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It's favorite poem time, again.

For this one a bit of history is helpful. The Biblical background is the story of Abraham and Isaac, when the angel told Abraham to sacrifice his beloved son Isaac on an altar as a test of faith. It's a dramatic story, and it's essential to receive the impact of the poem. If you don't know that story, it's here:

Also interesting is the history of the author, Wilfred Owen. He was a British soldier killed at age 25 just at the end of World War I. Most of his poems concern the tragedy of war and were published posthumously.

OK, here's the poem:

The Parable of the Young Man and the Old

So Abram rose, and clave the wood, and went,
And took the fire with him, and a knife.
And as they sojourned, both of them together,
Isaac the first-born spake, and said, My Father,
Behold the preparations, fire and iron,
But where the lamb for this burnt-offering?
Then Abram bound the youth with belts and straps,
And builded parapets the trenches there,
And stretched forth the knife to slay his son.
When lo! an angel called him out of heaven,
Saying, Lay not thy hand upon the lad,
Neither do anything to him. Behold,
A ram, caught in a thicket by its horns;
Offer the Ram of Pride instead of him.
But the old man would not so, but slew his son,
And half the seed of Europe, one by one.
twirlgrrl: (Default)
An LJ friend just posted a lovely, melancholy poem. I'm inspired to post one of my favorites, just in case I haven't already. I love melancholy and romance, but also bitter, bleak and dark things. This poem is not poignant or melancholy like the one my friend posted, but it's certainly VIVID.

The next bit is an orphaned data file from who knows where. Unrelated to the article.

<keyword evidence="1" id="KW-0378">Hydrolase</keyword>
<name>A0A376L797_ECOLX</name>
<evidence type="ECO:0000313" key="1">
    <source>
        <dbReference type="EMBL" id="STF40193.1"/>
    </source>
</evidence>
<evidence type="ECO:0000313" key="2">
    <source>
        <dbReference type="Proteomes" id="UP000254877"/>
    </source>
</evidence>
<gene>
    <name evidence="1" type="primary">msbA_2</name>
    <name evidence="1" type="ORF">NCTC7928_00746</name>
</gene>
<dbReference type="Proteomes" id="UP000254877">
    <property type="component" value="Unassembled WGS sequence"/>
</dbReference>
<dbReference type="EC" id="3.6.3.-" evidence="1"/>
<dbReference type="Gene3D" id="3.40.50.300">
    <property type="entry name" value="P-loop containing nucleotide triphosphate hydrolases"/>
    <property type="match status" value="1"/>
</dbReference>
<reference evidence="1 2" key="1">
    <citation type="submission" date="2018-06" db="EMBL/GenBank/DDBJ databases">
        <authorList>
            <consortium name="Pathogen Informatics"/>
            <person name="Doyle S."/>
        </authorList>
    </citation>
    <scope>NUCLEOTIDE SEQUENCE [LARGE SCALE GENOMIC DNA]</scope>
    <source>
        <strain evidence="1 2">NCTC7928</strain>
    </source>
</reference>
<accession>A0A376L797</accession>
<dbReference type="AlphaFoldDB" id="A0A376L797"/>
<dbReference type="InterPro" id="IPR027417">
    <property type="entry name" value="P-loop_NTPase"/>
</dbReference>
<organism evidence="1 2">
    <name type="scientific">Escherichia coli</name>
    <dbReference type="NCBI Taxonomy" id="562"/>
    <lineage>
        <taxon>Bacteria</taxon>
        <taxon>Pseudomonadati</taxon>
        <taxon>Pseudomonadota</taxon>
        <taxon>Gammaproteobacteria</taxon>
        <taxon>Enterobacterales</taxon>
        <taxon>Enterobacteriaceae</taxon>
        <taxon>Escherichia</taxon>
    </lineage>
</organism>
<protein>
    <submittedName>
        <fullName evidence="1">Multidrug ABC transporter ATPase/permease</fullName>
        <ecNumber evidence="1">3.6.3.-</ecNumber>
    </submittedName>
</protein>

Ummm... Enjoy?

Love Song: I and Thou
By Alan Dugan

Nothing is plumb, level or square:
    the studs are bowed, the joists
are shaky by nature, no piece fits
     any other piece without a gap
or pinch, and bent nails
    dance all over the surfacing
like maggots. By Christ
    I am no carpenter. I built
the roof for myself, the walls
    for myself, the floors
for myself, and got
    hung up in it myself. I
danced with a purple thumb
    at this house-warming, drunk
with my prime whiskey: rage.
    Oh I spat rage's nails
into the frame-up of my work:
    It held. It settled plumb.
level, solid, square and true
    for that one great moment. Then
it screamed and went on through,
    skewing as wrong the other way.
God damned it. This is hell,
    but I planned it I sawed it
I nailed it and I
    will live in it until it kills me.
I can nail my left palm
    to the left-hand cross-piece but
I can't do everything myself.
    I need a hand to nail the right,
a help, a love, a you, a wife.    


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